With yet another reboot of one of their flagship titles, this week’s Avengers #1 by Mark Waid and Mike Del Mundo nonetheless represents a return to the fundamental series name and identity. This isn’t “All-New All-Different,” or even “New” for that matter. They aren’t “Mighty” or part of an “Initiative.” There’s nothing “Secret” about them, much less “Uncanny.” These are the freaking Avengers, a team that resonates with historical familiarity, despite a roster unlike one we’ve ever seen.
Of course things can’t be completely the same, not after the events of Civil War II (whose full aftermath has been pieced together from clues and NOW! references, since the perpetually late series still hasn’t actually concluded). But the world still needs Avenging, and an interesting cast of superheroes has assembled to pick up the mantle. With founding member Tony Stark out of the picture (assumed to have died at the end of CW II), funding responsibilities fall to another scientific genius – Peter Parker – whose Parker Industries, in the All-New All-Different era, has the clout and wherewithal to not only bankroll a super-team, but to headquarter in the FF’s old Baxter Building as well. And Spider-Man, of course, was once a protege of Iron Man’s, during the first Civil War event. In fact, even though none of the founding members are part of this new team, the legacy of each of them has been cleverly honored.
Instead of The Hulk (who we did see die in Civil War II #3), Hercules steps into the muscle role. This isn’t the first time that the Prince of Power has subbed in for Bruce’s angrier alter ego; Herc took over the Green Goliath’s comic as The Incredible Hercules after the events of World War Hulk. Replacing original member Janet Van Dyne, the Winsome Wasp, is the new Wasp, Nadia Pym, long-lost daughter of another founding member, Ant-Man. Then there are the three veteran carry-overs from the ANAD iteration: Jane Foster is the current Thor; Sam Wilson still has the shield and still goes by Captain America (Steve Rogers may not have been a founding member, but issue #4 is close enough); and The Vision connects back, once again, to Ant-Man, Hank Pym. So that’s all well and good and fun. But is the book going to be any good?
Mark Waid barely got a head of steam going before Marvel hit the reset button again, after a Kang dilemma, an Annihilus escapade, and a smattering of requisite CW II tie-ins. The kids have peeled off to become Champions and the shattering impact (just look at that NOW! logo) of Civil War II is (soon to be) in the rear-view mirror. Time to let the man get to work. In case you haven’t had enough Kang (who also dicked around with The Inhumans just last year), he’s back and he’s pissed. Makes sense, since The Vision recently abducted an infant Time Conqueror in a bizarre go-back-in-time-and-kill-Baby-Hitler maneuver (All-New All-Different Avengers #13). So Waid has some unfinished business to address.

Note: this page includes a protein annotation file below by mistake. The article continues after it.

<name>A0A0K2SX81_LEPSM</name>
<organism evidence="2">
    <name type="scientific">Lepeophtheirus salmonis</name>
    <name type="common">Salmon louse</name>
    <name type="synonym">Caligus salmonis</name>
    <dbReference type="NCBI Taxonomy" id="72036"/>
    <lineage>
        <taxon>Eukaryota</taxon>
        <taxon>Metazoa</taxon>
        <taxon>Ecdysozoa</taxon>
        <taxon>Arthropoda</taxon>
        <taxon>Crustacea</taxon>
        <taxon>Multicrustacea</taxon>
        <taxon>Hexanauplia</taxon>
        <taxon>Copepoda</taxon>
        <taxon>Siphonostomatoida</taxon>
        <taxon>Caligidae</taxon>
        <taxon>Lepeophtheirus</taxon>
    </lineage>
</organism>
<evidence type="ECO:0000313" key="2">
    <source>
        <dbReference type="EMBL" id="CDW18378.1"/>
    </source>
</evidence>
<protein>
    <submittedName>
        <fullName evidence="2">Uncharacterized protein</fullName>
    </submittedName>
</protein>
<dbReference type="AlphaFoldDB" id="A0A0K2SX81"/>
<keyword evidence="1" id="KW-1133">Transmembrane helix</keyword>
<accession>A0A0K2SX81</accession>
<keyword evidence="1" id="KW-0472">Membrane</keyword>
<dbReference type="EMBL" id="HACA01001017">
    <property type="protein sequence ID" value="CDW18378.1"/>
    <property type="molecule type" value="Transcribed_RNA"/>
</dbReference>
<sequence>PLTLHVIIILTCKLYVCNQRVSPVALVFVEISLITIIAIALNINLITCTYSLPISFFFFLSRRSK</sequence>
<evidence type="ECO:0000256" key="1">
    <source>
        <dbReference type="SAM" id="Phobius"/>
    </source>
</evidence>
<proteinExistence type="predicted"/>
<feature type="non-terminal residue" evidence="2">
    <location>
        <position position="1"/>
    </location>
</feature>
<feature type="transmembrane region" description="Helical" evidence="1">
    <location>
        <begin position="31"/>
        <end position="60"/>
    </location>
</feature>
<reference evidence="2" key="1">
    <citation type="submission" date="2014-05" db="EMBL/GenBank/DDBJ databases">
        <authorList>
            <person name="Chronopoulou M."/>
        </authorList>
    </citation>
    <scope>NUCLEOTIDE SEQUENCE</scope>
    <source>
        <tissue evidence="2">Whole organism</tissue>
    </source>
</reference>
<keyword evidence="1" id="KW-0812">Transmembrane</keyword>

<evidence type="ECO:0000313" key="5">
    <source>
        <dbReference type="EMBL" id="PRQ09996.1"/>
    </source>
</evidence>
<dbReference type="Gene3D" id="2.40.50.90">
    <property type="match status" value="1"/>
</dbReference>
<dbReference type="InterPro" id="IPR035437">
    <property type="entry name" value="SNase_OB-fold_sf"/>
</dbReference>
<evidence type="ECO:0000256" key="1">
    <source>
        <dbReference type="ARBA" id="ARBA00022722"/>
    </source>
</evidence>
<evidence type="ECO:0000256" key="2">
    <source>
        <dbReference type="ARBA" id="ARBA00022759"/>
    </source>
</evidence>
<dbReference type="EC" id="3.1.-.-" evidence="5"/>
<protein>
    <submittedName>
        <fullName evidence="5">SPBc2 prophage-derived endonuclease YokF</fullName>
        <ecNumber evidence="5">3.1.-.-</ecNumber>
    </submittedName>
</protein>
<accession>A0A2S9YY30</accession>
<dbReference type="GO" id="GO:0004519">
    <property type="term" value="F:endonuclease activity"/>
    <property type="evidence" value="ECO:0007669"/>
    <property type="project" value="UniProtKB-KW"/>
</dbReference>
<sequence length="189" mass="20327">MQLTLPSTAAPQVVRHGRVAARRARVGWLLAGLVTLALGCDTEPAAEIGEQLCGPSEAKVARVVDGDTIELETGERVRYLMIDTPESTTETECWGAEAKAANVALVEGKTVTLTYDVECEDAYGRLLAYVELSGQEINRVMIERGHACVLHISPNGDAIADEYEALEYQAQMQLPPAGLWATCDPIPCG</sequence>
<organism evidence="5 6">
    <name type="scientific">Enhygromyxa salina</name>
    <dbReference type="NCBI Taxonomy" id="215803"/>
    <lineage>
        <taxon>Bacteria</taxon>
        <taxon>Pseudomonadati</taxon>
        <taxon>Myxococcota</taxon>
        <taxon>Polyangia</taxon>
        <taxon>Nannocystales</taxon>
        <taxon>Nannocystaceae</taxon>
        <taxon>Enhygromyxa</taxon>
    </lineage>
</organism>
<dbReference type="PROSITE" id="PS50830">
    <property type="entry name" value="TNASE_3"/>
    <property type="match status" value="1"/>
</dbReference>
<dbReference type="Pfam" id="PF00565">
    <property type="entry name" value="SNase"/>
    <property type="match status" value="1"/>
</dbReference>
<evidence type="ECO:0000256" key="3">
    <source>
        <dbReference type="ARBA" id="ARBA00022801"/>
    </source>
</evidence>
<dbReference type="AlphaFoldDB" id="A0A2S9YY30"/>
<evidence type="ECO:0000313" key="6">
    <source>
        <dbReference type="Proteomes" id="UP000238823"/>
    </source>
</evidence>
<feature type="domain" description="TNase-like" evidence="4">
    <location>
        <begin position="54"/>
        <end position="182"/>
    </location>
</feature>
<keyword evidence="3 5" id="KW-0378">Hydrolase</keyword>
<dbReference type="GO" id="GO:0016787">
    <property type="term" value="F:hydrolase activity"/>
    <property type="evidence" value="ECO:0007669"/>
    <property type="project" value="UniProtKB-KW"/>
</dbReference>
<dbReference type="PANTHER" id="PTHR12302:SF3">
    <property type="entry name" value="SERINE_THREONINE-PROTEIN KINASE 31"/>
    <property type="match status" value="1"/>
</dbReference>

But what really gets me excited for this newest volume of my favorite comic is the art. Mike Del Mundo wowed us on two volumes of Weirdworld before throwing in with Totally Awesome Hulk. His incredible painted style, luminescent and dynamic, is unlike anything on the stands right now. Not what you’d expect to see on a focal team book. Props to Marvel’s comic division for continuing to take the kind of chances that we’re not likely to see from Marvel Studios anytime soon, or ever from their counterparts at DC. The Avengers, despite being steeped in familiarity, is about as innovative and, really, weird as we’ve ever seen them.
DC Rebirth: Week 24
Allow me to start off by saying that I loathe Superman. If you’ve ever seen Kill Bill 2 you probably remember Bill’s speech about how Superman looks down on humanity and such. It’s pretty much how I feel, compiled by the Zack Snyder vision of Superman bringing everything on himself and Earth being collateral damage. So anything he does to save Earth I feel is more his obligation than him performing a heroic feat. The Death of Superman was even probably my favorite book back in the day. Not just for the obvious reason but also for Doomsday himself, the story, the animation, even the B-rate Justice League team. So I gotta say, I really liked this book. I actually kind of want to go back and read the reboot Superman books. The narration by original Earth Superman was a thrill to read as he provides brilliant insight into a hallmark moment in his story and my childhood. What I took away from this book is that original Superman was every bit of the douche I always believed him to be, but maybe there’s hope after all in this new hero, as even the Superman we grew up with realizes some of his own flaws. – D!